Figure Name tautophony
Source Hill (1883)
Earliest Source
Type Scheme
Linguistic Domain Phonological

1. (1) by the recurrence of the same sound, - Tautophony (Hill)

1. 1. Tautophony.
(1) (1) Offensive Tautophony.- The unpleasant effect of the repetition of the same sound in the following sentence is felt at once: “The Captain ordered the Orderly to order the ordnance arranged in order.” The substitution of synonyms for some of these words improve the effect. (Hill)
(2) Intentional Tautophony.- In alliterative and consonantal rhyme, tautophony is purposely employed. How such repetition of sounds becomes subservient to expression will presently appear.
1) Absence of Intentional Rhyme in the Classic Languages.- Mr. Marsh observes that "It has been thought singular that with the multitude of like terminations, and the great sensibility of the Greek and Latin ear, neither rhyme, alliteration, nor accent should have become metrical elements, but that, on the contrary, repetition of sound in all its forms should have been sedulously avoided." He then offers the following explanation of this fact: "The frequent recurrence of like sounds in those languages was unavoidable; it was a grammatical necessity, and if such sounds had been designedly introduced as rhymes, and thus made still more conspicuous, they could not but have been as offensive to the delicacy of ancient ears as excessive alliteration is to our own. To them such obvious coincidences appeared too gross to be regarded as proper instrumentalities in so ethereal an art as poetry, and they constructed a prosody depending simply on the subtilest element of articulation, the quantity of relative length of the vowels."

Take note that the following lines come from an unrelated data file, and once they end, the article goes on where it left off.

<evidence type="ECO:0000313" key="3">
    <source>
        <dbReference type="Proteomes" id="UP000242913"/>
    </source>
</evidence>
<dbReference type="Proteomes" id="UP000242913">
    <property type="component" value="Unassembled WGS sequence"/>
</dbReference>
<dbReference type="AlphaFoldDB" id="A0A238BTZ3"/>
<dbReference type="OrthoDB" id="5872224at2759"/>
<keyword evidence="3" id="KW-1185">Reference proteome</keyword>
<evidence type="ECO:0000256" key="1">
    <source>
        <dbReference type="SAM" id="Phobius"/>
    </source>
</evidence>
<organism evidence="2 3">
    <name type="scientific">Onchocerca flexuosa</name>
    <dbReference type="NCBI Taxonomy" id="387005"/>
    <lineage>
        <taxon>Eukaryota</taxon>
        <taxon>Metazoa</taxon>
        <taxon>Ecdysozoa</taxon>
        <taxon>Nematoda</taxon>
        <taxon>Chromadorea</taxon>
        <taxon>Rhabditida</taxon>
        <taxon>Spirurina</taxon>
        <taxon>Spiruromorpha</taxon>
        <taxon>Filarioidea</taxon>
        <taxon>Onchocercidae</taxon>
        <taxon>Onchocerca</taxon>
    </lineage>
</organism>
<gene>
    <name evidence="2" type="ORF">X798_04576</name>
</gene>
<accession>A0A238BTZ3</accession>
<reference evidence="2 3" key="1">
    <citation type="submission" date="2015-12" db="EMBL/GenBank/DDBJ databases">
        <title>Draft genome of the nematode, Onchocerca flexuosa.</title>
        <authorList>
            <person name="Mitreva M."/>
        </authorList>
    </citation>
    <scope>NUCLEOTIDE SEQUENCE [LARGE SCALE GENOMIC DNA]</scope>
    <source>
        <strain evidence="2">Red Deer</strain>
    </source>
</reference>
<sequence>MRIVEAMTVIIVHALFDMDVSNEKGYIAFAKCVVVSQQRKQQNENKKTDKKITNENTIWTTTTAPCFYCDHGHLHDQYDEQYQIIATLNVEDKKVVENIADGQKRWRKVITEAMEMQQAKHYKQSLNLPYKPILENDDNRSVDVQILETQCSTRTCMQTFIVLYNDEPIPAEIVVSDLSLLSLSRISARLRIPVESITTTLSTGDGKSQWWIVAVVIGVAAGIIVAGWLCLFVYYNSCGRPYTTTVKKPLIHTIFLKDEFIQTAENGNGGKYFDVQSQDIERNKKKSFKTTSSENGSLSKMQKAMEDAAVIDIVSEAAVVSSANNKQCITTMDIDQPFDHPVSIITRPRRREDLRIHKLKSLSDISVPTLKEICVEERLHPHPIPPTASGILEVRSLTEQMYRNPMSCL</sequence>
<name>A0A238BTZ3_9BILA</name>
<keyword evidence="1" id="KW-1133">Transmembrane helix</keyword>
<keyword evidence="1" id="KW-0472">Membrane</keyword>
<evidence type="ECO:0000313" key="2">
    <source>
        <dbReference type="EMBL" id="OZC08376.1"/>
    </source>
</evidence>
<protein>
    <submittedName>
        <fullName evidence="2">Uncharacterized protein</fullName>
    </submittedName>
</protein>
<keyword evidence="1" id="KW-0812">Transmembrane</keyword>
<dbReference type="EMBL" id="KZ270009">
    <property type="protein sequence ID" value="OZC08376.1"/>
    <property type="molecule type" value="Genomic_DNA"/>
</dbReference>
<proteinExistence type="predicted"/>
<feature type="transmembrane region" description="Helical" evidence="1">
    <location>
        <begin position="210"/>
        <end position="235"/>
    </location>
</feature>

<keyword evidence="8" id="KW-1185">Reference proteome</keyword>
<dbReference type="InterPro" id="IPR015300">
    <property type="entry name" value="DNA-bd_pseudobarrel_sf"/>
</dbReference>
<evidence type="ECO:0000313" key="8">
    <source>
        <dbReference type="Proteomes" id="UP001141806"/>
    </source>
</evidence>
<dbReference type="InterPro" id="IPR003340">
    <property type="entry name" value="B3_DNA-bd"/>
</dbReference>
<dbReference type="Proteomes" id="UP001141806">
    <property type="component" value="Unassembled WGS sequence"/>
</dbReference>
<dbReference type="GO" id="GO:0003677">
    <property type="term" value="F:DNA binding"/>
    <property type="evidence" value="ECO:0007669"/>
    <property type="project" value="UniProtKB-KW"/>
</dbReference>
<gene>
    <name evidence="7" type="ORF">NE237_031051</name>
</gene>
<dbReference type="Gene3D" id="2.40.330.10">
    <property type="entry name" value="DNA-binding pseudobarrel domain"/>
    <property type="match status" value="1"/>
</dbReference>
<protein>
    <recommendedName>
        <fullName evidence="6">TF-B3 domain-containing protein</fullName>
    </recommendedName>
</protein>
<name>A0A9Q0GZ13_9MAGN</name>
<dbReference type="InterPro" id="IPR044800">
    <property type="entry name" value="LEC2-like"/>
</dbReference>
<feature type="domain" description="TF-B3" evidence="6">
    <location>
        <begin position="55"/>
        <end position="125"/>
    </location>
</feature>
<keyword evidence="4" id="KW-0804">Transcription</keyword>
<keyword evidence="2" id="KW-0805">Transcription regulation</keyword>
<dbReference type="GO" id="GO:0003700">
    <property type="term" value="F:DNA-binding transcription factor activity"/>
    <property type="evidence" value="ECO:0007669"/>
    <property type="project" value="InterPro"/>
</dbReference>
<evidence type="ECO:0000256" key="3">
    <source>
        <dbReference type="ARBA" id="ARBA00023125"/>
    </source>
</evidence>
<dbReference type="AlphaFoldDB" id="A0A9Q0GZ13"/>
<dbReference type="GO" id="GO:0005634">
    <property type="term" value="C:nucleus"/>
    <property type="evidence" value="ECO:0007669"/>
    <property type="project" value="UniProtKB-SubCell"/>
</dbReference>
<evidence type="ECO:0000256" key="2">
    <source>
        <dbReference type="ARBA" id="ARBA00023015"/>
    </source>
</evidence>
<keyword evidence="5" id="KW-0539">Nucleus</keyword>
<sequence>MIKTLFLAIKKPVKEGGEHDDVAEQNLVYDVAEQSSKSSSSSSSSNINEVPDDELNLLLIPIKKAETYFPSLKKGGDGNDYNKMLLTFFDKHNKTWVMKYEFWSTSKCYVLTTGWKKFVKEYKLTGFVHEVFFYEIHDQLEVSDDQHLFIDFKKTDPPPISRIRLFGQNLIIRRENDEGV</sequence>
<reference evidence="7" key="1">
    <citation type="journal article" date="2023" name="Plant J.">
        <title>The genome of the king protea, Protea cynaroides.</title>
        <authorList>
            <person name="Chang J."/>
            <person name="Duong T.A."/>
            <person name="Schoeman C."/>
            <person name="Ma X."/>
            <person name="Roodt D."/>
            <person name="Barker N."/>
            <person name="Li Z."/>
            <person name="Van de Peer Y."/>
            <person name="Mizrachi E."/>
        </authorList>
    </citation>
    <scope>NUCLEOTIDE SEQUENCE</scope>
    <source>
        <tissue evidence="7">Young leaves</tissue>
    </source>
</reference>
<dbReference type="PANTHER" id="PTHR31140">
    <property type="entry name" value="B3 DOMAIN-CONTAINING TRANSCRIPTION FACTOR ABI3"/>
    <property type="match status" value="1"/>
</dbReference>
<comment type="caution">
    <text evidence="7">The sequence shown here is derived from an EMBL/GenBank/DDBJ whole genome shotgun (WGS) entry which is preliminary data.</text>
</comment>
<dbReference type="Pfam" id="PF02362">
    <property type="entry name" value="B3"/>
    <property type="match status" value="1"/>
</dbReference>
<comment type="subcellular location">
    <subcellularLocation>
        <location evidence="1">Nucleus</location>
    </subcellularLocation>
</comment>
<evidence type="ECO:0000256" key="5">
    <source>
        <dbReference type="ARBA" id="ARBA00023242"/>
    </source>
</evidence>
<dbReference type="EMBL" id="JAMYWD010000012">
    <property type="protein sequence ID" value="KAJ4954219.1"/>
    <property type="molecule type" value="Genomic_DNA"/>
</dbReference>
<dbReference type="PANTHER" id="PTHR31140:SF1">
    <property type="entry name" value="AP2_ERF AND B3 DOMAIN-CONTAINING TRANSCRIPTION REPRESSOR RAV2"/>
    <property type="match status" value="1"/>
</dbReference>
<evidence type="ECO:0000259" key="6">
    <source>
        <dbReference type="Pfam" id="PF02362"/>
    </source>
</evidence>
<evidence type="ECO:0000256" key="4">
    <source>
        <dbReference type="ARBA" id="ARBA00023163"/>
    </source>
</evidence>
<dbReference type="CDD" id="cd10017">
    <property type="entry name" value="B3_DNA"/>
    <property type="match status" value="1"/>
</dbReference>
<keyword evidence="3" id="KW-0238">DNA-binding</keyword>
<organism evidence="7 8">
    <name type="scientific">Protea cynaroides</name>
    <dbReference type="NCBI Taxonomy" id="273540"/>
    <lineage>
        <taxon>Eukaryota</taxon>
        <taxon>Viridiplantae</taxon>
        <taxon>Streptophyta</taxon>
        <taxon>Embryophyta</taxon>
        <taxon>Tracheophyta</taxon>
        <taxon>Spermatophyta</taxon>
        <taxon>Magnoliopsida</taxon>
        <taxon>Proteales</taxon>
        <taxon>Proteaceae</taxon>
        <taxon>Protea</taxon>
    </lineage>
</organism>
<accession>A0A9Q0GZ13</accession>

2) Reason of this Absence.- The absence of intentional rhyme in Greek and Latin poetry results not so much from its grossness as from its inutility. (Hill)

1. 3) The Adaptation of Rhyme to Poetry.- We find here also an explanation of the adaptation of rhymed verse to poetic ideas. Emotion is a subjective state, and is interrupted by any objective diversion of the attention. Pain and grief for example are forgotten when the mind is occupied with externals. But rhyme, by the economy of expectant attention, reduces the causes of diversion; for, substituting the regularity of periodic consonance for the irregularity of prose, it leaves the mind more completely absorbed in the contemplation of emotive images. (Hill)


1. (1) The recurrence of the same syllable often becomes offensive. Thus 'holily,' lowlily,' uniform formality,' are unpleasant to the ear. Dr. Johnson says: "Tediousness is the most 'fatal of all faults.'" Here the first two words his sharply, and the sentence ends with an unmelodious repetition of "al." Clearness of meaning sometimes renders such collocations difficult to avoid. (Hill)

Kind Of Repetition
Part Of
Related Figures onomatopoeia, tautologia
Confidence Unconfident
Last Editor Samantha Price
Confidence Unconfident
Editorial Notes
Reviewed No